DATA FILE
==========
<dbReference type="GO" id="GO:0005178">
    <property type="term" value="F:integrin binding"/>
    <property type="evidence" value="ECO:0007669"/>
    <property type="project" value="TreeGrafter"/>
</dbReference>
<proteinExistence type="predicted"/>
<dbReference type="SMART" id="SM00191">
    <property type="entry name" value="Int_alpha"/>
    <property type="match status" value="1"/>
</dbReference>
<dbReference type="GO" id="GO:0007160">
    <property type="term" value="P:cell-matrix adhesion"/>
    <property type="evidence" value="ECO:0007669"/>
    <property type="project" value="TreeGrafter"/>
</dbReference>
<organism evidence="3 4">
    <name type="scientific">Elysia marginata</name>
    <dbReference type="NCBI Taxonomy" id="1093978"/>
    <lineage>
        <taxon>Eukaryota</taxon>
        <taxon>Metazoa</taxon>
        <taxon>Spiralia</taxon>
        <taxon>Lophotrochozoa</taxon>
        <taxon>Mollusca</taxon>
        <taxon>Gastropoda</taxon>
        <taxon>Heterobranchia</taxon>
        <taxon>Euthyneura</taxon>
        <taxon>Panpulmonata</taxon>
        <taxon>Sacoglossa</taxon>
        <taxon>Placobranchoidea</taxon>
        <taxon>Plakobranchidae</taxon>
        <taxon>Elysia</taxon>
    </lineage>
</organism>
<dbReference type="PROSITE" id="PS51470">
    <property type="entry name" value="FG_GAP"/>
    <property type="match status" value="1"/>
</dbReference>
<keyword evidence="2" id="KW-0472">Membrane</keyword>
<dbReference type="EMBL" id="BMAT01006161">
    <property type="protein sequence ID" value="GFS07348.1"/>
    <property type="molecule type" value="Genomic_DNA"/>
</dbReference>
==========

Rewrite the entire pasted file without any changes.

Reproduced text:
<dbReference type="GO" id="GO:0005178">
    <property type="term" value="F:integrin binding"/>
    <property type="evidence" value="ECO:0007669"/>
    <property type="project" value="TreeGrafter"/>
</dbReference>
<proteinExistence type="predicted"/>
<dbReference type="SMART" id="SM00191">
    <property type="entry name" value="Int_alpha"/>
    <property type="match status" value="1"/>
</dbReference>
<dbReference type="GO" id="GO:0007160">
    <property type="term" value="P:cell-matrix adhesion"/>
    <property type="evidence" value="ECO:0007669"/>
    <property type="project" value="TreeGrafter"/>
</dbReference>
<organism evidence="3 4">
    <name type="scientific">Elysia marginata</name>
    <dbReference type="NCBI Taxonomy" id="1093978"/>
    <lineage>
        <taxon>Eukaryota</taxon>
        <taxon>Metazoa</taxon>
        <taxon>Spiralia</taxon>
        <taxon>Lophotrochozoa</taxon>
        <taxon>Mollusca</taxon>
        <taxon>Gastropoda</taxon>
        <taxon>Heterobranchia</taxon>
        <taxon>Euthyneura</taxon>
        <taxon>Panpulmonata</taxon>
        <taxon>Sacoglossa</taxon>
        <taxon>Placobranchoidea</taxon>
        <taxon>Plakobranchidae</taxon>
        <taxon>Elysia</taxon>
    </lineage>
</organism>
<dbReference type="PROSITE" id="PS51470">
    <property type="entry name" value="FG_GAP"/>
    <property type="match status" value="1"/>
</dbReference>
<keyword evidence="2" id="KW-0472">Membrane</keyword>
<dbReference type="EMBL" id="BMAT01006161">
    <property type="protein sequence ID" value="GFS07348.1"/>
    <property type="molecule type" value="Genomic_DNA"/>
</dbReference>